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The Missing Dollar?


I saw a shirt, which cost $97. I borrowed $50 from mom, and $50 from dad. I bought the shirt, with $3 of change.

I gave $1 back to mom, $1 back to dad, and kept the other $1 myself.

Now this means I owe my mom $49 and my dad the same, $49 – since I borrowed $50 from and gave back $1 to, each of them.

$49 + $49 = $98
$98 + my $1 = $99

Wait!! Where did the other $1 go??


This is a classic.

The last equation 98 + 1 = 99 means this “in words”:

“money which I still owe toward mom & dad” + “money remaining in my pocket”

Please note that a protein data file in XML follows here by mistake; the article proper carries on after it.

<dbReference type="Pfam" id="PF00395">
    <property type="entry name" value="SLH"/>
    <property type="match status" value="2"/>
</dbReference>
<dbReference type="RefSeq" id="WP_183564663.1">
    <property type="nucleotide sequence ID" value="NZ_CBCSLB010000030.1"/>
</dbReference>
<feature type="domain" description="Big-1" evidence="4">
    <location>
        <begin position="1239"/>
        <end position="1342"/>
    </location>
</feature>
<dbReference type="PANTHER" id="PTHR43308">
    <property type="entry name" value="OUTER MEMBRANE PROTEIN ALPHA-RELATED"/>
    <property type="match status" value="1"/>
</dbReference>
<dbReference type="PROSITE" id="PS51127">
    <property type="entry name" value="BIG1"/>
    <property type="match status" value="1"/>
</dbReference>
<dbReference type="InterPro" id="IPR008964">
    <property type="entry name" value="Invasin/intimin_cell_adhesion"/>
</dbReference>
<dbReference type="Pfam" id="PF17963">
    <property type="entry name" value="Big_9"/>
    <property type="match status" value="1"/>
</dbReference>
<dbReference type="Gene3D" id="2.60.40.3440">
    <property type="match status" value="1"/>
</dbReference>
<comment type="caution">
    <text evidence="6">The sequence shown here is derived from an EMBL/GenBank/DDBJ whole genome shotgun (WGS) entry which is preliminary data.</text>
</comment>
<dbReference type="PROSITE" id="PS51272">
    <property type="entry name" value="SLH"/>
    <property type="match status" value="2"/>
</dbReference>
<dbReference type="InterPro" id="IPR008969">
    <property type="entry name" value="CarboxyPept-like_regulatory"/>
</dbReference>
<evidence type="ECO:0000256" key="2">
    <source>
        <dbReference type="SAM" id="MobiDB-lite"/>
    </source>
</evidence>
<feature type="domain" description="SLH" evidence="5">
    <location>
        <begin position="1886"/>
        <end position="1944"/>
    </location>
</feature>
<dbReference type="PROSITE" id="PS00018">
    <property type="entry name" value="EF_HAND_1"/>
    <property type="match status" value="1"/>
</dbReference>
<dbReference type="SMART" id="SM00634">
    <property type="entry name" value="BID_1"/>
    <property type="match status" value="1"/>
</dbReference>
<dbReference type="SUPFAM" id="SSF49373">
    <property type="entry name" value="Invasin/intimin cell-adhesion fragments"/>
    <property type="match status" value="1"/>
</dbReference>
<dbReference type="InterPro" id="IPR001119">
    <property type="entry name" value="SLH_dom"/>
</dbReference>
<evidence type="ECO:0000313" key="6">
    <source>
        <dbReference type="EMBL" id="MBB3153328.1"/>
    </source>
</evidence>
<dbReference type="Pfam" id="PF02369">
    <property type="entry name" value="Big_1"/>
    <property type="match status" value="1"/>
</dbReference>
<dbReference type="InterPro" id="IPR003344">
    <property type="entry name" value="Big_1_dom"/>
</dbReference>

Which equals to

“initial borrowed money resultantly”

“This money” was “used” equivalently like this:

“initial money borrowed from mom & dad” – “part of this money which is not returned back to them”
= 100 – 1
= 99

So, in other words, the “fault” is to “think” (being misled by the numbers cleverly chosen for this infamous example) that “98 + 1” must equal “initial borrowed amount” which need “not” be so because:

Consider, “98 + 1” in “words”:

It’s equivalent to “part of initial borrowed money used to buy shirt (97) and 1 dollar change in my pocket + 1”, that is the last “1” is “simply added” and does “not” refer to the 1 dollar change in your pocket.

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